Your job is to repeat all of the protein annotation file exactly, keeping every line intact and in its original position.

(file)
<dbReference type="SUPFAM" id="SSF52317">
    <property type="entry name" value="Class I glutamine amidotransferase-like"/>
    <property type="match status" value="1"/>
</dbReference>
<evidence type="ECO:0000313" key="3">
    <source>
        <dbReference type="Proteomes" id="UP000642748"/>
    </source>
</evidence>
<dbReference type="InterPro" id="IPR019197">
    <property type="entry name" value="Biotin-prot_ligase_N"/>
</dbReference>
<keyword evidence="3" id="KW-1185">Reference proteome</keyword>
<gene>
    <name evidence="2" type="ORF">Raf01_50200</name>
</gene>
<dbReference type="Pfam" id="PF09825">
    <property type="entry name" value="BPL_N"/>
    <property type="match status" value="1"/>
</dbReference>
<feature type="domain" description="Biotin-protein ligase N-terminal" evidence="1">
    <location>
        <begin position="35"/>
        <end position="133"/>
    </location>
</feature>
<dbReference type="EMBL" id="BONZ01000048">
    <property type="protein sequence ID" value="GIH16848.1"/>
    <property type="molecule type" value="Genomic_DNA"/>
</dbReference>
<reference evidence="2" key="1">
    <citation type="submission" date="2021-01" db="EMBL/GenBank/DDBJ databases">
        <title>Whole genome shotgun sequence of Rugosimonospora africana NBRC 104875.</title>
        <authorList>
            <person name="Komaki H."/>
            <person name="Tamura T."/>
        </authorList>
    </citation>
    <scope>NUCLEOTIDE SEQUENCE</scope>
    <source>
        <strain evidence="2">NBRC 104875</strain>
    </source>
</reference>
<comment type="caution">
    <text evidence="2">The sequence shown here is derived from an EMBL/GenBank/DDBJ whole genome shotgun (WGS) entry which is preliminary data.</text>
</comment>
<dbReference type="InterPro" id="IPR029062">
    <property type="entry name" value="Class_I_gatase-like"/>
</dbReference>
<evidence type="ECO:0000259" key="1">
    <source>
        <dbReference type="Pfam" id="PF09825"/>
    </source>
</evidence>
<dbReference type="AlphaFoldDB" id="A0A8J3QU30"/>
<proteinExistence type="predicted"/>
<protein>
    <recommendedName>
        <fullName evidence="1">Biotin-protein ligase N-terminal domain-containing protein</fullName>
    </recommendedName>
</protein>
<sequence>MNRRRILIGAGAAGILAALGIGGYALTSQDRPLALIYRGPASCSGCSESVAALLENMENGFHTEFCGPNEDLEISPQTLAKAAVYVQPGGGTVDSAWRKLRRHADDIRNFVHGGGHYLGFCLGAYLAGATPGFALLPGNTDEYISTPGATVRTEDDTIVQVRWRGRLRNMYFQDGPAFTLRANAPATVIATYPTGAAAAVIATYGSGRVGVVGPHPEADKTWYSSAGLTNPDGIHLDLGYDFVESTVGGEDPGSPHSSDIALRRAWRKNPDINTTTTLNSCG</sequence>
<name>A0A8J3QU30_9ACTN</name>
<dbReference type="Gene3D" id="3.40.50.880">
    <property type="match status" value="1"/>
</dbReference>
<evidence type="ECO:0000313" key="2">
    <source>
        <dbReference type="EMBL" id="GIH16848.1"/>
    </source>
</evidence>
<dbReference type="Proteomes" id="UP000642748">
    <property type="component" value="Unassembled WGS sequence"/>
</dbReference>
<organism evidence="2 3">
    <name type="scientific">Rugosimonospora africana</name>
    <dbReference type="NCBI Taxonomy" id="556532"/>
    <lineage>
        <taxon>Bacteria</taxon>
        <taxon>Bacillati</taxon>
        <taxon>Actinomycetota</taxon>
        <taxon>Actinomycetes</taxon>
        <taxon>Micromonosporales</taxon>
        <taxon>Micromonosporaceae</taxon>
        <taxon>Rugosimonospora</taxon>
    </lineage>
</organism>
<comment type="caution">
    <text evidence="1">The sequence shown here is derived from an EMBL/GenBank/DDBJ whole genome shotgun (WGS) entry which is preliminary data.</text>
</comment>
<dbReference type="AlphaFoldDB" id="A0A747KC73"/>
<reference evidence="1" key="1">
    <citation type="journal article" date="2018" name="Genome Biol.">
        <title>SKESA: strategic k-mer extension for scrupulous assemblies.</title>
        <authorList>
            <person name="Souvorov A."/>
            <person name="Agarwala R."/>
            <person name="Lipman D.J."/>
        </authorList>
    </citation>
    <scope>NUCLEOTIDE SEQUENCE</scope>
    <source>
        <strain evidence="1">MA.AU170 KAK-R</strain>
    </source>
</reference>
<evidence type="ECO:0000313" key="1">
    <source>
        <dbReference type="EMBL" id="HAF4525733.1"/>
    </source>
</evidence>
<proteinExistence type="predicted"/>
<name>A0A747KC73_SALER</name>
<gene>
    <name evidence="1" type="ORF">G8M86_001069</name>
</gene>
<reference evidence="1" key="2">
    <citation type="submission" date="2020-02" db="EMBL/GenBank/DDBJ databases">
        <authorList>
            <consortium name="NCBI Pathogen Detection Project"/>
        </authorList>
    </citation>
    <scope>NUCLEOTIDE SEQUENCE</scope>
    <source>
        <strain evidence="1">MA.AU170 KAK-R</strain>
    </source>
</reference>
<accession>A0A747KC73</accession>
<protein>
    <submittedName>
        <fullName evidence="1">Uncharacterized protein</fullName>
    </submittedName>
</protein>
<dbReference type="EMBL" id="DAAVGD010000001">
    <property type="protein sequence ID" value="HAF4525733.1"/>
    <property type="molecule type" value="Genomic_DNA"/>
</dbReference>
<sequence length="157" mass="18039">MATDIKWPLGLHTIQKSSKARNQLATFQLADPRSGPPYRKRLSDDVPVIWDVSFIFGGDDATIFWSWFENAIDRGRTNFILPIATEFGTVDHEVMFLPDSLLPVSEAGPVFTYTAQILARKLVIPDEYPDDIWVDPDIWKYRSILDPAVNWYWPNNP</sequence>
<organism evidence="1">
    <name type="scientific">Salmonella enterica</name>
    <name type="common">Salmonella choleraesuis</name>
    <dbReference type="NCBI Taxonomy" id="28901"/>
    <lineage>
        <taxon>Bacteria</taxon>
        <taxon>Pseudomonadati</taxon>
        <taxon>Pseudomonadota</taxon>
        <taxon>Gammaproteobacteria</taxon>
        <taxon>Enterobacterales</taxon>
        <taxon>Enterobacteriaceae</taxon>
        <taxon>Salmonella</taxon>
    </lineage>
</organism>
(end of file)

<dbReference type="SUPFAM" id="SSF52317">
    <property type="entry name" value="Class I glutamine amidotransferase-like"/>
    <property type="match status" value="1"/>
</dbReference>
<evidence type="ECO:0000313" key="3">
    <source>
        <dbReference type="Proteomes" id="UP000642748"/>
    </source>
</evidence>
<dbReference type="InterPro" id="IPR019197">
    <property type="entry name" value="Biotin-prot_ligase_N"/>
</dbReference>
<keyword evidence="3" id="KW-1185">Reference proteome</keyword>
<gene>
    <name evidence="2" type="ORF">Raf01_50200</name>
</gene>
<dbReference type="Pfam" id="PF09825">
    <property type="entry name" value="BPL_N"/>
    <property type="match status" value="1"/>
</dbReference>
<feature type="domain" description="Biotin-protein ligase N-terminal" evidence="1">
    <location>
        <begin position="35"/>
        <end position="133"/>
    </location>
</feature>
<dbReference type="EMBL" id="BONZ01000048">
    <property type="protein sequence ID" value="GIH16848.1"/>
    <property type="molecule type" value="Genomic_DNA"/>
</dbReference>
<reference evidence="2" key="1">
    <citation type="submission" date="2021-01" db="EMBL/GenBank/DDBJ databases">
        <title>Whole genome shotgun sequence of Rugosimonospora africana NBRC 104875.</title>
        <authorList>
            <person name="Komaki H."/>
            <person name="Tamura T."/>
        </authorList>
    </citation>
    <scope>NUCLEOTIDE SEQUENCE</scope>
    <source>
        <strain evidence="2">NBRC 104875</strain>
    </source>
</reference>
<comment type="caution">
    <text evidence="2">The sequence shown here is derived from an EMBL/GenBank/DDBJ whole genome shotgun (WGS) entry which is preliminary data.</text>
</comment>
<dbReference type="InterPro" id="IPR029062">
    <property type="entry name" value="Class_I_gatase-like"/>
</dbReference>
<evidence type="ECO:0000259" key="1">
    <source>
        <dbReference type="Pfam" id="PF09825"/>
    </source>
</evidence>
<dbReference type="AlphaFoldDB" id="A0A8J3QU30"/>
<proteinExistence type="predicted"/>
<protein>
    <recommendedName>
        <fullName evidence="1">Biotin-protein ligase N-terminal domain-containing protein</fullName>
    </recommendedName>
</protein>
<sequence>MNRRRILIGAGAAGILAALGIGGYALTSQDRPLALIYRGPASCSGCSESVAALLENMENGFHTEFCGPNEDLEISPQTLAKAAVYVQPGGGTVDSAWRKLRRHADDIRNFVHGGGHYLGFCLGAYLAGATPGFALLPGNTDEYISTPGATVRTEDDTIVQVRWRGRLRNMYFQDGPAFTLRANAPATVIATYPTGAAAAVIATYGSGRVGVVGPHPEADKTWYSSAGLTNPDGIHLDLGYDFVESTVGGEDPGSPHSSDIALRRAWRKNPDINTTTTLNSCG</sequence>
<name>A0A8J3QU30_9ACTN</name>
<dbReference type="Gene3D" id="3.40.50.880">
    <property type="match status" value="1"/>
</dbReference>
<evidence type="ECO:0000313" key="2">
    <source>
        <dbReference type="EMBL" id="GIH16848.1"/>
    </source>
</evidence>
<dbReference type="Proteomes" id="UP000642748">
    <property type="component" value="Unassembled WGS sequence"/>
</dbReference>
<organism evidence="2 3">
    <name type="scientific">Rugosimonospora africana</name>
    <dbReference type="NCBI Taxonomy" id="556532"/>
    <lineage>
        <taxon>Bacteria</taxon>
        <taxon>Bacillati</taxon>
        <taxon>Actinomycetota</taxon>
        <taxon>Actinomycetes</taxon>
        <taxon>Micromonosporales</taxon>
        <taxon>Micromonosporaceae</taxon>
        <taxon>Rugosimonospora</taxon>
    </lineage>
</organism>
<comment type="caution">
    <text evidence="1">The sequence shown here is derived from an EMBL/GenBank/DDBJ whole genome shotgun (WGS) entry which is preliminary data.</text>
</comment>
<dbReference type="AlphaFoldDB" id="A0A747KC73"/>
<reference evidence="1" key="1">
    <citation type="journal article" date="2018" name="Genome Biol.">
        <title>SKESA: strategic k-mer extension for scrupulous assemblies.</title>
        <authorList>
            <person name="Souvorov A."/>
            <person name="Agarwala R."/>
            <person name="Lipman D.J."/>
        </authorList>
    </citation>
    <scope>NUCLEOTIDE SEQUENCE</scope>
    <source>
        <strain evidence="1">MA.AU170 KAK-R</strain>
    </source>
</reference>
<evidence type="ECO:0000313" key="1">
    <source>
        <dbReference type="EMBL" id="HAF4525733.1"/>
    </source>
</evidence>
<proteinExistence type="predicted"/>
<name>A0A747KC73_SALER</name>
<gene>
    <name evidence="1" type="ORF">G8M86_001069</name>
</gene>
<reference evidence="1" key="2">
    <citation type="submission" date="2020-02" db="EMBL/GenBank/DDBJ databases">
        <authorList>
            <consortium name="NCBI Pathogen Detection Project"/>
        </authorList>
    </citation>
    <scope>NUCLEOTIDE SEQUENCE</scope>
    <source>
        <strain evidence="1">MA.AU170 KAK-R</strain>
    </source>
</reference>
<accession>A0A747KC73</accession>
<protein>
    <submittedName>
        <fullName evidence="1">Uncharacterized protein</fullName>
    </submittedName>
</protein>
<dbReference type="EMBL" id="DAAVGD010000001">
    <property type="protein sequence ID" value="HAF4525733.1"/>
    <property type="molecule type" value="Genomic_DNA"/>
</dbReference>
<sequence length="157" mass="18039">MATDIKWPLGLHTIQKSSKARNQLATFQLADPRSGPPYRKRLSDDVPVIWDVSFIFGGDDATIFWSWFENAIDRGRTNFILPIATEFGTVDHEVMFLPDSLLPVSEAGPVFTYTAQILARKLVIPDEYPDDIWVDPDIWKYRSILDPAVNWYWPNNP</sequence>
<organism evidence="1">
    <name type="scientific">Salmonella enterica</name>
    <name type="common">Salmonella choleraesuis</name>
    <dbReference type="NCBI Taxonomy" id="28901"/>
    <lineage>
        <taxon>Bacteria</taxon>
        <taxon>Pseudomonadati</taxon>
        <taxon>Pseudomonadota</taxon>
        <taxon>Gammaproteobacteria</taxon>
        <taxon>Enterobacterales</taxon>
        <taxon>Enterobacteriaceae</taxon>
        <taxon>Salmonella</taxon>
    </lineage>
</organism>